turning

Beaufort

Some light
housekeeping.
The autumn trees,
willowy and delicate,
showing colors
unique to each,
in row after row:
reds, oranges,
browns and yellows,
quiver and dance
in the light breeze,
revealing,
in flashes,
their colors
and then
hiding.
The puddles
show back
the gray sky
and exult
with every passing car.
Turned leaves
spiral with the wind
and collect in shifts
on grass and curb.
The wind rises up
and batters the house
making sounds
from silent siding
and giving voice
to the stoic structures
while cleaning out
the refuse of summer
with autumn’s broom.

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One more leaf

I watched
as one of autumns leaves
tumbled across the road,
it’s golden silhouette
illuminated in the headlights
of an early morning commute. Thousands still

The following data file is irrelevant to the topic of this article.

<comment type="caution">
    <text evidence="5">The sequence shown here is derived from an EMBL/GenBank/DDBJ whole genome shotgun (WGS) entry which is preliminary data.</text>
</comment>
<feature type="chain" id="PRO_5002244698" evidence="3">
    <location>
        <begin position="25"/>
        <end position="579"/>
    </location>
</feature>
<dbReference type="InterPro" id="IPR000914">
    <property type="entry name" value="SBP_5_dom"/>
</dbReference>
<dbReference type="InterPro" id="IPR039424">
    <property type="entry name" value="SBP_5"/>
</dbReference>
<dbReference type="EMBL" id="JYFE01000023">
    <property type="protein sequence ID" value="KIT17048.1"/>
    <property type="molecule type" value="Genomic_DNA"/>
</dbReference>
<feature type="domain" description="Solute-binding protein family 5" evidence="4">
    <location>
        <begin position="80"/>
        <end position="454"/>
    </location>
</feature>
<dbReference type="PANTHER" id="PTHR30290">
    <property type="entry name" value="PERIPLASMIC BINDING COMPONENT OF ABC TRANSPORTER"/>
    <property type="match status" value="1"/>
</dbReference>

lie matted to the ground,
wet and turning to pulp.
In the trees overhead
millions more shone
in amber,
gold and green…
turning to browns.
We marvel
at autumns turn,
expressing in awe
our thoughts
on this beauty
born of summers death.
We never do this,
though,
in our daily lives.
Most of us shun death.
My neighbor died,
yesterday.
His people came
to say goodbye.
I have lived next to him
for almost a decade
and I could not be moved
to cross the line
between his yard
and mine.
I had known he was sick,
knew it was fatal,
and I never reached out.
He was turning amber,
gold and green
and I never tried
to find the beauty.
I knew, even as it unfolded,
that this was a failure
within me.
But this morning
one leaf tumbles
and in it
I see the loss.